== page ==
MAHONING COUNTY, OH (WKBN) – Once the go-ahead was given that being outdoors and getting fresh air was good during the pandemic, it seemed everyone became one with nature, which led to some discoveries.
Haley Shoemaker, the program coordinator of agriculture and natural resources of the OSU extension of Mahoning County, said they’ve been bombarded with people bringing them branches and oak leaves with little fuzzy orange balls on them.
“Those are actually basically little houses for the insects that grow inside of them,” said Shoemaker, “What we’re seeing now are mostly wooly oak galls, and those house little insect wasps that are actually inside. They provide protection from weather, from predators, from parasites.”
Before they’re fuzzy and orange, the galls start off green and change as time goes on. The wasp inside grows up to be about a millimeter in length.
“The insect starts growing, and this is kind of just a natural process. The gall starts growing around the insect to provide it with nutrition,” said Shoemaker. “It takes nutritive value from the surroundings, which is the leaf or the twig, and it provides that protection and nutrients to the insect wasp as it’s growing and developing.”
They’re completely harmless. If anything, they’re an eyesore, depending on who’s looking. Think of it as like an ornament on a Christmas tree, except maybe not as shiny or awe-inspiring.
“I would say the most harmful thing is mostly a visible annoyance to whoever is looking at the tree,” said Shoemaker. “It’s more of a cosmetic effect, there’s really no adverse health benefits to the tree. We’re not going to see it trying to harm or sting any humans. They’re fairly harmless.”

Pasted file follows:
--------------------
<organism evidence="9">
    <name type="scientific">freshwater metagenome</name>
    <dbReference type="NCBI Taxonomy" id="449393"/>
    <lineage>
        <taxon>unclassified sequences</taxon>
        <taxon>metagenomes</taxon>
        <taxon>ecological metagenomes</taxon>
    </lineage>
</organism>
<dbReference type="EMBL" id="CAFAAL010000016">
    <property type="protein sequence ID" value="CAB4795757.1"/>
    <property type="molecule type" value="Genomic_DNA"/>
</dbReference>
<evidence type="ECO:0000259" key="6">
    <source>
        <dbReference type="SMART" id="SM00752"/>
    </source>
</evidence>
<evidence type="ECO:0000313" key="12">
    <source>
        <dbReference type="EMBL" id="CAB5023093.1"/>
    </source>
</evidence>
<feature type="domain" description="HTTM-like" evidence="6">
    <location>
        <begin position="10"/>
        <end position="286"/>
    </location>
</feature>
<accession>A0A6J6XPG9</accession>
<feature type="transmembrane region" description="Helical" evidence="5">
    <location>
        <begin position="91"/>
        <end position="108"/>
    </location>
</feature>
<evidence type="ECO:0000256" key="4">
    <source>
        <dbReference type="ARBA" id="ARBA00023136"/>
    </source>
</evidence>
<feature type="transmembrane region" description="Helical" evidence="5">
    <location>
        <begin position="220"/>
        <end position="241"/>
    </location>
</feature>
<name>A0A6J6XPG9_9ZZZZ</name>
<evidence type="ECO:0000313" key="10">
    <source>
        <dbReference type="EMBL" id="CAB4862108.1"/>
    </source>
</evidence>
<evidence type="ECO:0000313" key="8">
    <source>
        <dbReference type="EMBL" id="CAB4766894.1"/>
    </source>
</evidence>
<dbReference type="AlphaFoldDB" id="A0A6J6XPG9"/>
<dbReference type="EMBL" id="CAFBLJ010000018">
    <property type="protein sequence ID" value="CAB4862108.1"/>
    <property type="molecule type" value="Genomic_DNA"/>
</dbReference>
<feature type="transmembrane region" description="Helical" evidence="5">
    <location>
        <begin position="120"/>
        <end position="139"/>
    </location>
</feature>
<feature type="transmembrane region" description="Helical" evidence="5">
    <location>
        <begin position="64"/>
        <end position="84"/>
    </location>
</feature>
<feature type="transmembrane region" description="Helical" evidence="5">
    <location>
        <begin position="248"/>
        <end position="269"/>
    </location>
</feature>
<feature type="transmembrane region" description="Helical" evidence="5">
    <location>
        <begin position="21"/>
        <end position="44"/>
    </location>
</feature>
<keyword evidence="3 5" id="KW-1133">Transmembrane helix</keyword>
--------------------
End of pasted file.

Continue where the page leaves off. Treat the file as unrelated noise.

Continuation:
Well, there is one downside: if there’s a large population of them on one leaf, it might weigh down the leaf and cause it to fall earlier than intended, and for the most part, they don’t have any predators to stop it from happening.
“If the bird was feeding on the tree and they were snacking on that leaf or that twig, or they were using that twig, say for a nest, and they took the twig away from the tree, that would be considered something that was predatory,” said Shoemaker.
She also said that it’s a yearly occurrence, but there are different factors that can play into population size.
“If there was a very large adverse effect from a predator or outside disease, the galls will try to offset that by upping their population,” said Shoemaker. “That could be what we’re seeing now; we’re seeing a lot.”
She also said people are getting outside more so that could be the reason that more people are noticing them.
“If you notice an infestation or presence of oak galls on your trees, there is no need to go out and start cutting those branches off,” said Shoemaker. “This is something that will naturally take care of itself as the leaves fall, and again, it is a harmless addition to your tree, even though it might not be as visually appealing as the nice fall leaves that we’re seeing elsewhere.”